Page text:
MARINE CORPS AIR STATION MIRAMAR, Calif. -- The Flying Leatherneck Aviation Museum added a new aircraft to its historical ranks Feb. 4 aboard Marine Corps Air Station Miramar, Calif.
Museum personnel welcomed a Northrop Grumman EA-6B Prowler, the newest addition to the museum’s aircraft display. The aircraft originated from Electronic Attack Squadron (VAQ) 131 aboard Naval Air Station Whidbey Island, Wash.
“This aircraft has been a long-time Marine aircraft,” said Clyde Cain, Northrop Grumman employee and volunteer with the museum. “We have been fortunate enough to acquire one for our museum as the military transitions to the EA-18G Growlers.”
With top speeds reaching approximately 650 mph, the Prowler’s capabilities also included special systems designed to disrupt enemy radar and communications. Once enemy electrical equipment is disabled, troops or other aircraft can enter the area and either find and engage the enemy or provide crucial aerial support.
A crew from VAQ-131 arrived beforehand to demilitarize and prepare the aircraft for retirement at the museum. The crew is slated to visit the USS Midway Museum to do the same to another of the squadron’s former aircraft, explained Cain.For one of the pilots, seeing the Navy and Marine Corps move toward a more technologically advanced aircraft is bittersweet.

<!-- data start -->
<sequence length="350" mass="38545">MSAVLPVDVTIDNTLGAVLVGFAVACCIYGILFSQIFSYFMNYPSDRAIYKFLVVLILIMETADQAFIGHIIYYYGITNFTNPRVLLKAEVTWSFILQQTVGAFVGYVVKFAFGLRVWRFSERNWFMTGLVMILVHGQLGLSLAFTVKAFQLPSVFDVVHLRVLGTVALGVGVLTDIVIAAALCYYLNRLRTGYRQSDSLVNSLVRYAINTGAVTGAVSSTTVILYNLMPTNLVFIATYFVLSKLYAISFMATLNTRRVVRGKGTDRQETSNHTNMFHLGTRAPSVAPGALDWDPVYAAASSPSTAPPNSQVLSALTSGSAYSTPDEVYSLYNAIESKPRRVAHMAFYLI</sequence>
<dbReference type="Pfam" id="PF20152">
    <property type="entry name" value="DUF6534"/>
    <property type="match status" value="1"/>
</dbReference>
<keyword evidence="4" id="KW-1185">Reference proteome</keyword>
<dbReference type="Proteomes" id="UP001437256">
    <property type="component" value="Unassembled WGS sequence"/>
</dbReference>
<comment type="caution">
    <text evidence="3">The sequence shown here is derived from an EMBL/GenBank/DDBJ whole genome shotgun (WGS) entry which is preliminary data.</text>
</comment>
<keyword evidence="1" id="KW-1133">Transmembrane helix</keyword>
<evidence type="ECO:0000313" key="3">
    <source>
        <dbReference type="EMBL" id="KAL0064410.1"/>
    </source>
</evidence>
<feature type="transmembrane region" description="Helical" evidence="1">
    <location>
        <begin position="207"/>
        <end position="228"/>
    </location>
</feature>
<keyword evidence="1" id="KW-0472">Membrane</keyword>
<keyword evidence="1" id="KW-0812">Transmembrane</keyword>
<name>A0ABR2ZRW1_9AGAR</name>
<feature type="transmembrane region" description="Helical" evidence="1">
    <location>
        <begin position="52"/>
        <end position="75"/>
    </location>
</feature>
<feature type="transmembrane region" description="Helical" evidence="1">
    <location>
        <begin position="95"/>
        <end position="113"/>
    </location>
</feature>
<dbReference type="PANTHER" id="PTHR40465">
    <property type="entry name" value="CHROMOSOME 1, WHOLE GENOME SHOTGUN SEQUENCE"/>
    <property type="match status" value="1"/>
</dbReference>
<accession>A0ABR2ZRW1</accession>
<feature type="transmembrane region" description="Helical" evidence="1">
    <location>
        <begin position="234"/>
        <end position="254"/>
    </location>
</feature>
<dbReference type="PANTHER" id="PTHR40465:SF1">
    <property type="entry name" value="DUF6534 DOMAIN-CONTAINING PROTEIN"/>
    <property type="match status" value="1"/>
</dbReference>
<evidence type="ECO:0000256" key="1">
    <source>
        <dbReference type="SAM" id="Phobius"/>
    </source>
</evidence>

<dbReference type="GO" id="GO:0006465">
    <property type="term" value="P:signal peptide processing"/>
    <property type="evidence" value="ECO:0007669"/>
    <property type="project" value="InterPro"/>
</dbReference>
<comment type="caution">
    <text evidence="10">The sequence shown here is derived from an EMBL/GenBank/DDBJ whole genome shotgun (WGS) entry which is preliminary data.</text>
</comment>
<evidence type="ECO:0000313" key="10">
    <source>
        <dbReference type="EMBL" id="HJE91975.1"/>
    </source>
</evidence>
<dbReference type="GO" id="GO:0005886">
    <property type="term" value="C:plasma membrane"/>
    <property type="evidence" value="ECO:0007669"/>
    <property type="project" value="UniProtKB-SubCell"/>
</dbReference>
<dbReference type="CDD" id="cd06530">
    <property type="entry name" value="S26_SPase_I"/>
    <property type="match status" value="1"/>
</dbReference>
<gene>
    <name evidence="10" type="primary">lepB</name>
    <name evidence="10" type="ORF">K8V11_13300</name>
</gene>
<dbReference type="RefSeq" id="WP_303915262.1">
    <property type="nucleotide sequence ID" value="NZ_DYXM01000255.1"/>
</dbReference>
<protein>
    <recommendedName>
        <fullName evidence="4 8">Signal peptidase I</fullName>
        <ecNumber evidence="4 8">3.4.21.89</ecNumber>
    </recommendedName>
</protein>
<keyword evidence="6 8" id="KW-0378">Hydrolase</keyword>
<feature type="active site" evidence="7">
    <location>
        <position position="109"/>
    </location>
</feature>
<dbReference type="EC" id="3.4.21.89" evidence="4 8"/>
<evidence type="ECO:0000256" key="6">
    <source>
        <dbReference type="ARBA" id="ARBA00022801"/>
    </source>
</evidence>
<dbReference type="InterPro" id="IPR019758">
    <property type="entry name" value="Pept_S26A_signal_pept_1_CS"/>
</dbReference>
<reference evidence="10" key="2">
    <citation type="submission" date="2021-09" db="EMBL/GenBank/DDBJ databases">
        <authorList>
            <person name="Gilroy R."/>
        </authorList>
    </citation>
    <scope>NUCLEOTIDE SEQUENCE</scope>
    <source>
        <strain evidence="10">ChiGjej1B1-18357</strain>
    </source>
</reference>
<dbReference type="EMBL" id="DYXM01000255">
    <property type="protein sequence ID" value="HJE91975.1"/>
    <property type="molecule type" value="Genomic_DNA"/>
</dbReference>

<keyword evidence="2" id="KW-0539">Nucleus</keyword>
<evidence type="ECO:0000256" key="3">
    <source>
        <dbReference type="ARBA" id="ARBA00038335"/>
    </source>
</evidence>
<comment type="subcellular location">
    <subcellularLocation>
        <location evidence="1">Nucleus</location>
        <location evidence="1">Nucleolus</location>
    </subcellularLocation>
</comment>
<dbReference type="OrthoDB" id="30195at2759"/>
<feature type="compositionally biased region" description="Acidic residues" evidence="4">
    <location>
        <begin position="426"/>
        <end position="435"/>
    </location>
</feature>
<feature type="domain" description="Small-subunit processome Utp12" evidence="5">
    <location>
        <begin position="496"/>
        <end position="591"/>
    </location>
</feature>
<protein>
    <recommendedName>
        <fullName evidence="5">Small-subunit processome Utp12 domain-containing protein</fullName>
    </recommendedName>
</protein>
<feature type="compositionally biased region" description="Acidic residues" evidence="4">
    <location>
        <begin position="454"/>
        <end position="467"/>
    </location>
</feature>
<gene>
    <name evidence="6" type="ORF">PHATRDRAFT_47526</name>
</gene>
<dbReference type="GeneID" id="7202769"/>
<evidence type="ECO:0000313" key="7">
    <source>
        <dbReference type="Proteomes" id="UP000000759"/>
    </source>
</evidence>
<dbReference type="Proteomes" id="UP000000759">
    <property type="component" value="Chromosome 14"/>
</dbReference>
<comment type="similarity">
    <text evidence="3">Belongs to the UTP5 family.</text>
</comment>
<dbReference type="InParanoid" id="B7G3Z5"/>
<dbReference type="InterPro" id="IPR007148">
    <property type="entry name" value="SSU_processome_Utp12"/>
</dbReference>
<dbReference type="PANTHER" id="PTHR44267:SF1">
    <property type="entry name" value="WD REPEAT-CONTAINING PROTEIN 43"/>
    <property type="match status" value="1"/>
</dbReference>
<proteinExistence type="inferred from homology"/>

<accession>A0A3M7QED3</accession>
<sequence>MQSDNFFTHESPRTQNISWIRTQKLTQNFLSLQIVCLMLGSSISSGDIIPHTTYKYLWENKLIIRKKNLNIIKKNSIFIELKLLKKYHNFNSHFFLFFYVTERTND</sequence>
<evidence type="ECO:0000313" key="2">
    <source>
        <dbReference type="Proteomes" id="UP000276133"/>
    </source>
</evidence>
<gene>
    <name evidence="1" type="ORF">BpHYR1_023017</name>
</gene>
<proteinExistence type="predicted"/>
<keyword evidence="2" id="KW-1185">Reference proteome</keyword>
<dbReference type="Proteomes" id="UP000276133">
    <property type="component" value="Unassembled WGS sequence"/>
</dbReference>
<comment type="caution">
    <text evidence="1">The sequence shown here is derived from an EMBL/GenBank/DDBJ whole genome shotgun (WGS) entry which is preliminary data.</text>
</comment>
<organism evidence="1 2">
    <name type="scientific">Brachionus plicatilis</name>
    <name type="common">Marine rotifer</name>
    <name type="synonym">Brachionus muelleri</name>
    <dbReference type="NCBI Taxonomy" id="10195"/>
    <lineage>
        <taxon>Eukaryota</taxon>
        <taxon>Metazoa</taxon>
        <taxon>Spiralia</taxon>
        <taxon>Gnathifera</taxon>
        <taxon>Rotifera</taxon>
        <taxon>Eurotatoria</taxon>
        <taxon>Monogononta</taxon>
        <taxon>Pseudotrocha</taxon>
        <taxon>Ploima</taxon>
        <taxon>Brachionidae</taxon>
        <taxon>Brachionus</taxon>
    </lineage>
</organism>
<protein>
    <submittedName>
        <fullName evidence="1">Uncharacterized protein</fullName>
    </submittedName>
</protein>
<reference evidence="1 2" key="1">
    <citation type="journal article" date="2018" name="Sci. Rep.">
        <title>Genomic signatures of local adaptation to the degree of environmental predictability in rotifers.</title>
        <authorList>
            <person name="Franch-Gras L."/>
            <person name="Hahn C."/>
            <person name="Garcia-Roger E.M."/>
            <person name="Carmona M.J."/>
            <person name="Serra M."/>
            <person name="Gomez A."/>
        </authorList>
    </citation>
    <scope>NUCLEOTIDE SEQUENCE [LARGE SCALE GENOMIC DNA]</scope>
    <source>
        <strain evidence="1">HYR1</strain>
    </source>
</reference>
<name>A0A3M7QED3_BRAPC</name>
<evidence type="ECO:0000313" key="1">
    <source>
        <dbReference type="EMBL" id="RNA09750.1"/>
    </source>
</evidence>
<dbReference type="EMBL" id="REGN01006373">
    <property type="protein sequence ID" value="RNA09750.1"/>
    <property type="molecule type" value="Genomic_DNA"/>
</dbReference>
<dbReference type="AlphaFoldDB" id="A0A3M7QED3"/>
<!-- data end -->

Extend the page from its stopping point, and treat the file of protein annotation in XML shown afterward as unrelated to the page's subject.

“We’re going to miss flying the aircraft, and the crew concept will be a little bit different as we move on to [the Growler],” said Navy Lt. Ana Brown, one of four pilots with VAQ-131 who delivered the retiring aircraft. “We did a lot of combat missions out in Afghanistan and Iraq that helped a lot of our guys out.”
The museum staff will help to preserve and carry on the great legacy the EA-6B Prowler leaves behind. Even after it’s replaced by the Growler, Brown looks forward to a new generation having the opportunity to see the glory of her former aircraft.
“It’ll be awesome to bring my son down here when he’s a little bit older to show him what his mom used to fly,” said Brown. “Our squadron will transition to the Growler, a more advanced aircraft with new technology, but the mission will stay the same. We’re excited for the future and what it holds.”
The Prowler is slated to be ready for public viewing at the Flying Leatherneck Aviation Museum in early March.
The Flying Leatherneck Aviation Museum is free and open to the public Tuesday through Sunday from 9:00 a.m. to 3:30 p.m. For more information, please visit www.flyingleathernecks.org, or call 1-877-FLY-USMC (359-8762).
|Marine Corps Aircraft|